By Corrie MacLaggan
AUSTIN, Texas (Reuters) - Texas Governor Rick Perry, who is thinking of running for president, revived a proposal on Tuesday that would crack down on cities providing sanctuary to illegal immigrants.
The measure died at the end of the regular session of the Texas legislature on May 30, but the Republican governor called lawmakers into a special session the following day to consider a budget matter.
On Tuesday, Perry added the sanctuary city measure to the list of topics he wants lawmakers to act on during the special session. The issue is likely to be taken up by lawmakers because Perry's Republican allies hold majorities in both houses of the legislature.
The proposal would prohibit local governments from banning law enforcement officers from asking about the immigration status of people who are lawfully detained or arrested. Perry had declared the issue an "emergency" priority for the regular legislative session.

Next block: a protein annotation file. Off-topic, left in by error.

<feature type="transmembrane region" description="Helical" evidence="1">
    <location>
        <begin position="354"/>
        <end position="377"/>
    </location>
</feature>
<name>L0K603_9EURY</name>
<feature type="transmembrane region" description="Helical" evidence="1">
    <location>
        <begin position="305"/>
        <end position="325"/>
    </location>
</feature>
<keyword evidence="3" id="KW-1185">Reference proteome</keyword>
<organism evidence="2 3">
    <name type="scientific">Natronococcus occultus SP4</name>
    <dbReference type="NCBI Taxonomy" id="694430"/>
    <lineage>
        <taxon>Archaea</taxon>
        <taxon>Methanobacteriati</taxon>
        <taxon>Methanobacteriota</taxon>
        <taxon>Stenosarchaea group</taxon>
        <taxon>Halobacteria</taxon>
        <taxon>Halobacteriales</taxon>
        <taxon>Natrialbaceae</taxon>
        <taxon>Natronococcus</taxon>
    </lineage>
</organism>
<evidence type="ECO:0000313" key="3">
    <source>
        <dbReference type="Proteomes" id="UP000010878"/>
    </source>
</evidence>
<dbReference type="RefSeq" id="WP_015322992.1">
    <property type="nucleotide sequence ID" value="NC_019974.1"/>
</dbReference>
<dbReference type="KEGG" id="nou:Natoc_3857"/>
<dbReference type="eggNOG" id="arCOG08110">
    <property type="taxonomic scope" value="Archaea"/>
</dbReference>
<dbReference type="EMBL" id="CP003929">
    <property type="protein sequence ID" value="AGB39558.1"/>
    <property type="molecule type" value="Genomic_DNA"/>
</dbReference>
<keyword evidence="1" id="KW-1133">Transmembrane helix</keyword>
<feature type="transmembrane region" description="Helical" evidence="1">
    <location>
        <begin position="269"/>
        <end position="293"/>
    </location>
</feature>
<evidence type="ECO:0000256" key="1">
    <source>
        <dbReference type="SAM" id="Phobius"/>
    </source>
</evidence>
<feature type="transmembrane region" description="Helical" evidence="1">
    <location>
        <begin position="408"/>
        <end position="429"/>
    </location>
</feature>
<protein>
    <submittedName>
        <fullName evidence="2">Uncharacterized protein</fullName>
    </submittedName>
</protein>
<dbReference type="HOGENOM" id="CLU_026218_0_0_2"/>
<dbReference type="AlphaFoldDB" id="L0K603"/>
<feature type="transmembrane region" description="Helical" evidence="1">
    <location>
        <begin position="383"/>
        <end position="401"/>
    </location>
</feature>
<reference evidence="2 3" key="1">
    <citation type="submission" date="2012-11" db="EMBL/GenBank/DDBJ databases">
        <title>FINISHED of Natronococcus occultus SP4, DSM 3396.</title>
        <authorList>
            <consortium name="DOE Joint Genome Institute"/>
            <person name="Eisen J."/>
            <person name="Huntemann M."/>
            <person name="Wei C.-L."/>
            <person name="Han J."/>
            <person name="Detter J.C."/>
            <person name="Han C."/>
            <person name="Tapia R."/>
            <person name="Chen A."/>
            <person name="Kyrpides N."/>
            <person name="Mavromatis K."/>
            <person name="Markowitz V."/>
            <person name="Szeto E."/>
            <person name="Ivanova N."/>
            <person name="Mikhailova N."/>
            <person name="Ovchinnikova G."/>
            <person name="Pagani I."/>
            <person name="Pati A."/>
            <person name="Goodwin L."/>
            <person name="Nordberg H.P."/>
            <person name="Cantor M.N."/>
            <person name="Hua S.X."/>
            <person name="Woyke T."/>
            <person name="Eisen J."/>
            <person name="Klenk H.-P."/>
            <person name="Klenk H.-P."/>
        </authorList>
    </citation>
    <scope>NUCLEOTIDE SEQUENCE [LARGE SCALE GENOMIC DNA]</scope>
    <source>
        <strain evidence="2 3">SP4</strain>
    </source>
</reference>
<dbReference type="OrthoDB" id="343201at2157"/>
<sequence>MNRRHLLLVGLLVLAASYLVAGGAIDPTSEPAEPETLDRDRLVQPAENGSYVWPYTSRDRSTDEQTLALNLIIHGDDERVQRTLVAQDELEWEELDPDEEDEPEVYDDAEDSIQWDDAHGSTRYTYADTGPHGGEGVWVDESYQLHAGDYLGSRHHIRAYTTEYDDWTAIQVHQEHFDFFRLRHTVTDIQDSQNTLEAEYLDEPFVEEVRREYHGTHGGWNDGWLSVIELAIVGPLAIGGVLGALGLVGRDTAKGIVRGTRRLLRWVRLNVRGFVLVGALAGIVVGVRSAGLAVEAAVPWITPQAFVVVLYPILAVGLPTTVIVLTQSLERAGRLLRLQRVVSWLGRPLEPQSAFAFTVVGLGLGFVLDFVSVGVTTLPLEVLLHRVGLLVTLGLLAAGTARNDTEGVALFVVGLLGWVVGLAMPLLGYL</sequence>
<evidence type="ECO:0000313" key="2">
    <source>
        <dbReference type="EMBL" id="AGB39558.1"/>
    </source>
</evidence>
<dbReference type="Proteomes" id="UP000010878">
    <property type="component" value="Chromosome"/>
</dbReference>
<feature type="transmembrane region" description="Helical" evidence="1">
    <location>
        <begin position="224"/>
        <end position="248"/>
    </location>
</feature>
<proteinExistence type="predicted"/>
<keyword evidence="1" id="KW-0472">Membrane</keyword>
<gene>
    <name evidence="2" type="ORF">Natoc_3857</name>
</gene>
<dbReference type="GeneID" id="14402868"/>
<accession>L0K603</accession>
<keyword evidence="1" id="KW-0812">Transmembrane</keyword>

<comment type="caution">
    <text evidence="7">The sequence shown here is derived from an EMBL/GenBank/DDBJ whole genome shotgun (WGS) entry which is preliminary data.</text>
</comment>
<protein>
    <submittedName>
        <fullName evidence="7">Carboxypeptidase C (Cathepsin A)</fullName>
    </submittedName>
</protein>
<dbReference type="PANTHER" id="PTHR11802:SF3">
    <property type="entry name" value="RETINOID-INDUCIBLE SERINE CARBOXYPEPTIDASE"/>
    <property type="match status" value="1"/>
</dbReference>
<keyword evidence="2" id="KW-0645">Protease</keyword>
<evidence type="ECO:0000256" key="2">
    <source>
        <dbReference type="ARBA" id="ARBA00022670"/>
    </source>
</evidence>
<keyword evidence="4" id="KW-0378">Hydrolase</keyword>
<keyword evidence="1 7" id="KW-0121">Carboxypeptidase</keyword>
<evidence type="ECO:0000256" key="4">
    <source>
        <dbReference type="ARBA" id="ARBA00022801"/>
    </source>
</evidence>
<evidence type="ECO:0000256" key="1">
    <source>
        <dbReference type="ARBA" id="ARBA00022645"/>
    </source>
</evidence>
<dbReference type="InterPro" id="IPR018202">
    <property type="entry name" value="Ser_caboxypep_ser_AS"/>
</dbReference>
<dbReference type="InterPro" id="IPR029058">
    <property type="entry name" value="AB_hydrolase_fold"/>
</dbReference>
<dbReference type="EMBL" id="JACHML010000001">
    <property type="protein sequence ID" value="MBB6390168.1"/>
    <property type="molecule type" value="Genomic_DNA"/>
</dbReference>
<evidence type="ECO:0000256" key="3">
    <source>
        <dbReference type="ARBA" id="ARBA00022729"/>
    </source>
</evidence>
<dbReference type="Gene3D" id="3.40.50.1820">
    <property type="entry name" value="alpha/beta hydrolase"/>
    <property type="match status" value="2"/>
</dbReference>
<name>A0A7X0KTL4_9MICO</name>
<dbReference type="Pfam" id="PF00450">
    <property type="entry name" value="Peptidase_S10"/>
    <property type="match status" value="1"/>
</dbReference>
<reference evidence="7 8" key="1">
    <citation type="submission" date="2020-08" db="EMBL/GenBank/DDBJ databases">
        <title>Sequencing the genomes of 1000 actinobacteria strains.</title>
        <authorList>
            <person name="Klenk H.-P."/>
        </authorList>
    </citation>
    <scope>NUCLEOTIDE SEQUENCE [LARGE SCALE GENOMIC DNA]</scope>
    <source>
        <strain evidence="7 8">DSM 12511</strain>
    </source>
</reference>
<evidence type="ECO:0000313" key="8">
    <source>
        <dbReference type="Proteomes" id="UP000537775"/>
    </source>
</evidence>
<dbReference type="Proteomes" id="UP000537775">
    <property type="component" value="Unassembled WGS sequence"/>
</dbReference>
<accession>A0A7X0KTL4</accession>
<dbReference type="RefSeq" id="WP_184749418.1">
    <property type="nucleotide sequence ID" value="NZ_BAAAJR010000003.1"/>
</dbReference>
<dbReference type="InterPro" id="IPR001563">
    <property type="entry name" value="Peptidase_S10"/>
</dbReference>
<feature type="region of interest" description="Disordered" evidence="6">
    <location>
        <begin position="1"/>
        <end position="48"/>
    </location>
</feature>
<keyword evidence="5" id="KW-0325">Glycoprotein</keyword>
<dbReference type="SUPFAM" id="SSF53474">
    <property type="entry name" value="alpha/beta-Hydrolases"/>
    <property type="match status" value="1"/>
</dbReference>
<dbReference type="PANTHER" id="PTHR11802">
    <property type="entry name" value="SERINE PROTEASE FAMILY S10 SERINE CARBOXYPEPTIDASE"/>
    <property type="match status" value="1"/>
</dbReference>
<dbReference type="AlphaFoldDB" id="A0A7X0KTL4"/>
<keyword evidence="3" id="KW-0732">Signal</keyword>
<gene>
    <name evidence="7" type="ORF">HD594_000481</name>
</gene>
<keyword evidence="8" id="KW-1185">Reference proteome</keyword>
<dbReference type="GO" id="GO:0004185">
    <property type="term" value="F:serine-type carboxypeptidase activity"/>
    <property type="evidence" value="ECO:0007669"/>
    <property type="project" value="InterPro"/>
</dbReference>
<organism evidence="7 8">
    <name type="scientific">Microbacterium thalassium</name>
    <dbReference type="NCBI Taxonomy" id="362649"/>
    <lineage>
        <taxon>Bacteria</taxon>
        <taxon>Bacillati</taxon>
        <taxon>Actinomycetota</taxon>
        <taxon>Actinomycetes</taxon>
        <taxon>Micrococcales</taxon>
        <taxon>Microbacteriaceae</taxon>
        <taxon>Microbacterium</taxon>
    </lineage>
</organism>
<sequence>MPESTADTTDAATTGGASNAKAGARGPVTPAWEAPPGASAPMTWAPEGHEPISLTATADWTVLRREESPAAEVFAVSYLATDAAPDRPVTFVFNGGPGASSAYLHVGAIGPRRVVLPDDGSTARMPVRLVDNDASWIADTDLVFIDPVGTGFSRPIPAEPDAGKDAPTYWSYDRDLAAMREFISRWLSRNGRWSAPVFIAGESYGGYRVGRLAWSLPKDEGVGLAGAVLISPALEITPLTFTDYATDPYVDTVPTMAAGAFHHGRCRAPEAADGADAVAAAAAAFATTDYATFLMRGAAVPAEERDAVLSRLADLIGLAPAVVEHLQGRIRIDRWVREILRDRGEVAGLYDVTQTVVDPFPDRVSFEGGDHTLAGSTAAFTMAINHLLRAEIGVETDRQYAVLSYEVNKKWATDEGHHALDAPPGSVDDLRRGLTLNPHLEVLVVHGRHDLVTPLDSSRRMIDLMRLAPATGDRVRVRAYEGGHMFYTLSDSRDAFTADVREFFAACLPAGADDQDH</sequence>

Senate Democrats blocked it, saying it would lead to racial profiling and put undue burdens on local governments. It will be harder for Democrats to block it in a special session because it operates under streamlined rules.
"Texas owes it to the brave law enforcement officials, who put their lives on the line every day to protect our families and communities, to give them the discretion they need to adequately do their jobs," Perry said in a statement.
Perry said last month that he was thinking about running for the Republican nomination to challenge President Barack Obama in 2012. Immigration is a hot button issue that is sure to be debated during the presidential campaign.
(Editing by Greg McCune)